STILLWATER — Chad Weiberg is only months on the job as Oklahoma State’s athletic director, and he has already had to deal with COVID, conference realignment, NIL and now the NCAA throwing the book at his basketball program.
The NCAA denied Oklahoma State’s appeal Wednesday, meaning the Cowboys are ineligible for the 2022 NCAA Tournament, among other sanctions. After the news broke, Weiberg and OSU coach Mike Boynton held a press conference. Here is what Weiberg said.
“I am profoundly disappointed, dismayed, disgusted by the NCAA’s decision. After a four and a half year process, a process that took over twice as long as the FBI’s original investigation. To use this flawed and inconsistent process to take away the opportunity of postseason and the NCAA Tournament from student-athletes that have nothing whatsoever to do with this case, proves to me that the national office has chosen to weaponize the NCAA Tournament against the very membership that has turned it into the lifeblood of the NCAA. I have a deep and fundamental disagreement with the NCAA using the Tournament in this way. It is the bad actors, those that knowingly circumvent and violate the rules, that should be punished. It is unnecessary to punish these student athletes this way, and it’s further proof that the NCAA system has disconnected and broken. Deep and drastic changes are needed to create a better, more consistent and fair model.
“We began this process with the NCAA before Coach (Mike) Boynton had the opportunity to coach his first game as a head coach at Oklahoma State. And this week, we enter his fifth season. He has recruited and coached every single game with this investigation, infractions and appeals process taking place. It has not stopped or even slowed him and this Cowboy basketball program. This decision today will not either. I want every OSU fan to know that we take playing by the rules very seriously. We will continue to do so.
“Upon learning of the FBI’s evidence we never disputed that we employed the person that was operating outside our system and outside the rules. We took immediate action to remove him and began cooperating with the NCAA. Because of that, I’m very concerned that today’s decision will send a very chilling message to the NCAA membership that cooperating in an investigation with our own governing body is not in your best interest. What message does it send to the membership that you can receive a postseason ban regardless of the fact the findings found no lack of institutional control, no head coach responsibility, no failure to monitor, no academic fraud or misconduct, no participation of ineligible players as a result of violations and no recruiting violation, a decision we believe has never happened before in the history of the NCAA. What is the membership to make of a postseason ban for student-athletes five seasons after the fact because of a rogue employee who was acting solely on behalf of his personal self interest, went to great lengths to hide it from his employer and resulted in zero advantages in recruiting or competing for the institution. It seems to me if it were applied consistently, the message the NCAA is sending to the membership is a new standard. Of course, it remains to be seen that this new standard will be applied consistently. Only time will tell and we will be watching.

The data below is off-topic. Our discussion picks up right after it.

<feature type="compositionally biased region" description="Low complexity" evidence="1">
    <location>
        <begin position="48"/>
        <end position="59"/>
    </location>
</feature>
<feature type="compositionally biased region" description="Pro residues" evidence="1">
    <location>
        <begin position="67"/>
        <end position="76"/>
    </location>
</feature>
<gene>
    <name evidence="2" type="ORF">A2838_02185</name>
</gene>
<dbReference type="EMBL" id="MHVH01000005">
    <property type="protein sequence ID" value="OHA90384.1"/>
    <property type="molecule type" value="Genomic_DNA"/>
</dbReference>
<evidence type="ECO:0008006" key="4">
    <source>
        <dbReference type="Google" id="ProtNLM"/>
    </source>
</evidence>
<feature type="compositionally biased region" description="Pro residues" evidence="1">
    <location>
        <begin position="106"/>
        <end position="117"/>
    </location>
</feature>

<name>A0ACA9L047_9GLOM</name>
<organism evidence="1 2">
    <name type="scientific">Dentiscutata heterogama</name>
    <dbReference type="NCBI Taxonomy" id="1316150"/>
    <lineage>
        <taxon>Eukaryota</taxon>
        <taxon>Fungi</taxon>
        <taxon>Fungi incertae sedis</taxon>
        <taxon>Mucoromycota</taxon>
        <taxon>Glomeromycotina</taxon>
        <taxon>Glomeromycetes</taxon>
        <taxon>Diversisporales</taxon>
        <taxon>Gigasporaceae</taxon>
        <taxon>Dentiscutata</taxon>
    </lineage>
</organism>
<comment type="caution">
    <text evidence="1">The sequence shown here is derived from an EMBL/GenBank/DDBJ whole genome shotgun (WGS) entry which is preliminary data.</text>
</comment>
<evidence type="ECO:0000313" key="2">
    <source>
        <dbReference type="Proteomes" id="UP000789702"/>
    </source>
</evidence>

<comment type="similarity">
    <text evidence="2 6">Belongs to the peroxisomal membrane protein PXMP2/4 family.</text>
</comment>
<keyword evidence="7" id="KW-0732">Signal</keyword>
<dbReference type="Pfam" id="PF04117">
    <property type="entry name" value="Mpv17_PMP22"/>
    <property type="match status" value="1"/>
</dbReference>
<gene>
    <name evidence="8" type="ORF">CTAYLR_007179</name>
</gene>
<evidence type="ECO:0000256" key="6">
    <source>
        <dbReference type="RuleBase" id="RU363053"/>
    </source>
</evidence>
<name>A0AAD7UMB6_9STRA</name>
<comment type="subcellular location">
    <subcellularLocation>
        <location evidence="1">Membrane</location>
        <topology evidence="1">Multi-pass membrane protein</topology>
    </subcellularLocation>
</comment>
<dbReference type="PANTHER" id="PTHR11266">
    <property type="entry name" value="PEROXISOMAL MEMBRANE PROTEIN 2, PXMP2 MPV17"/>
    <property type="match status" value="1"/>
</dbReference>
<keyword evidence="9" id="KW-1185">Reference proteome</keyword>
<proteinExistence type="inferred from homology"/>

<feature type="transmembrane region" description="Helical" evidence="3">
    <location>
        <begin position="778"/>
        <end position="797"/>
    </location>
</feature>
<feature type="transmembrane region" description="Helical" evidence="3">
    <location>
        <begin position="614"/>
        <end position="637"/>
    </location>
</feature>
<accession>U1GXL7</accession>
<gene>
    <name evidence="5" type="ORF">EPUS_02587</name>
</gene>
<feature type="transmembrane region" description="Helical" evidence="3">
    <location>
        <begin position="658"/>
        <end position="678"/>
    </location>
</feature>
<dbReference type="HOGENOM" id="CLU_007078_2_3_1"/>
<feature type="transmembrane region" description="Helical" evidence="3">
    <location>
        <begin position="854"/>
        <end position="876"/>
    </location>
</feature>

“In closing, I know I’m joined by our alumni and fans in saying that I’m as proud today of Cowboy basketball, Coach Boynton and these student-athletes as I’ve ever been. I know the entire OSU family joins me in thanking Coach Boynton for his leadership and the way he and his program represents our institution. I know we will rally around and get behind Coach Boynton and his team. We start the season on Friday, and look forward to having everyone back in Gallagher-Iba Arena this year. The future of this program remains bright. Great things are ahead for Cowboy basketball.”
On if there is any other form of appeal or legal action Oklahoma State can take
“Not that I’m aware of. I think anything like that that we are aware of that’s been done before has been wasted effort. We will explore all opportunities or all avenues, but there’s nothing we are aware of that’s part of the process. It is broken, and it is flawed.”
On explanation OSU got regarding the institution being responsible for the behavior of the coach involved in the infraction without binding or institutional control
“We haven’t. We’ve asked for clarification, we’ve asked what is an institution supposed to do different? Our understanding is that that is part of the infractions process, is being able to know what it is that you did wrong, be able to fix it and to be able to send a message to the rest of the membership that this is what you’ve got to be aware of, try to avoid, do different, whatever. I don’t know what the message is because as far as I can tell, the only thing that we did was hire him and we did not know that this was going on. Started at another institution, continued once he got here, I assume it would have kept going at another institution had he left to go there. But he was very good at hiding it. We have all of our systems in place to monitor everything that we can. The committee said there was no lack of institutional control, no failure to monitor, so I don’t know what we could have done different, were supposed to do different, but that seems to me to be the new standard that we’re talking about here.”
On if he or OSU president Kayse Shrum have been in contact with any congressional from Oklahoma about the ruling